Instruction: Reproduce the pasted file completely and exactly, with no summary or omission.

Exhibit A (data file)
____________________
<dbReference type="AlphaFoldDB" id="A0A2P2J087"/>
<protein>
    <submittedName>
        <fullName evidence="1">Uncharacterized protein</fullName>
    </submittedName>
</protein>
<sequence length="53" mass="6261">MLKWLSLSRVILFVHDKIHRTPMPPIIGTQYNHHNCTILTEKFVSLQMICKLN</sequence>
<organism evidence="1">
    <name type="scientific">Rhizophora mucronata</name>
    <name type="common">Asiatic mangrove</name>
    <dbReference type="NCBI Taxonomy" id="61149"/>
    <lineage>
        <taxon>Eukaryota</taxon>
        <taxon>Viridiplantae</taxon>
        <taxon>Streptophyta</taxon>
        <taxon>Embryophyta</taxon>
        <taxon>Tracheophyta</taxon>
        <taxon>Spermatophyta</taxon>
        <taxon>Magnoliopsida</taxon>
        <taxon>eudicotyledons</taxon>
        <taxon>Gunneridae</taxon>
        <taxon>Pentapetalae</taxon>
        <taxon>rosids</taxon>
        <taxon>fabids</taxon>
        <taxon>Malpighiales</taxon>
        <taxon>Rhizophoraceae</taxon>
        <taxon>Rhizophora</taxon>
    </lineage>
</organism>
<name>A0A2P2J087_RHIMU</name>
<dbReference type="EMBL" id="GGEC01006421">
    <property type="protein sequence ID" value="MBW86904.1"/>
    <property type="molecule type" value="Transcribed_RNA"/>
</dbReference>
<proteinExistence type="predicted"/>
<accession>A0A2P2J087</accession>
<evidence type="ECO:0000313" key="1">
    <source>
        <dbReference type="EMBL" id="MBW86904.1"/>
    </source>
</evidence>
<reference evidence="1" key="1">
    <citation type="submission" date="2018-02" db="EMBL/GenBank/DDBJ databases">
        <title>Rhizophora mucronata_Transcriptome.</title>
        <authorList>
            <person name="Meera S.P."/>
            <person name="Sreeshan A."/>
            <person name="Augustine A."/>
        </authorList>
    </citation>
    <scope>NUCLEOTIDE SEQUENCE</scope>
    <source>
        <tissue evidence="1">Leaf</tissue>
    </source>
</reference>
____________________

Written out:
<dbReference type="AlphaFoldDB" id="A0A2P2J087"/>
<protein>
    <submittedName>
        <fullName evidence="1">Uncharacterized protein</fullName>
    </submittedName>
</protein>
<sequence length="53" mass="6261">MLKWLSLSRVILFVHDKIHRTPMPPIIGTQYNHHNCTILTEKFVSLQMICKLN</sequence>
<organism evidence="1">
    <name type="scientific">Rhizophora mucronata</name>
    <name type="common">Asiatic mangrove</name>
    <dbReference type="NCBI Taxonomy" id="61149"/>
    <lineage>
        <taxon>Eukaryota</taxon>
        <taxon>Viridiplantae</taxon>
        <taxon>Streptophyta</taxon>
        <taxon>Embryophyta</taxon>
        <taxon>Tracheophyta</taxon>
        <taxon>Spermatophyta</taxon>
        <taxon>Magnoliopsida</taxon>
        <taxon>eudicotyledons</taxon>
        <taxon>Gunneridae</taxon>
        <taxon>Pentapetalae</taxon>
        <taxon>rosids</taxon>
        <taxon>fabids</taxon>
        <taxon>Malpighiales</taxon>
        <taxon>Rhizophoraceae</taxon>
        <taxon>Rhizophora</taxon>
    </lineage>
</organism>
<name>A0A2P2J087_RHIMU</name>
<dbReference type="EMBL" id="GGEC01006421">
    <property type="protein sequence ID" value="MBW86904.1"/>
    <property type="molecule type" value="Transcribed_RNA"/>
</dbReference>
<proteinExistence type="predicted"/>
<accession>A0A2P2J087</accession>
<evidence type="ECO:0000313" key="1">
    <source>
        <dbReference type="EMBL" id="MBW86904.1"/>
    </source>
</evidence>
<reference evidence="1" key="1">
    <citation type="submission" date="2018-02" db="EMBL/GenBank/DDBJ databases">
        <title>Rhizophora mucronata_Transcriptome.</title>
        <authorList>
            <person name="Meera S.P."/>
            <person name="Sreeshan A."/>
            <person name="Augustine A."/>
        </authorList>
    </citation>
    <scope>NUCLEOTIDE SEQUENCE</scope>
    <source>
        <tissue evidence="1">Leaf</tissue>
    </source>
</reference>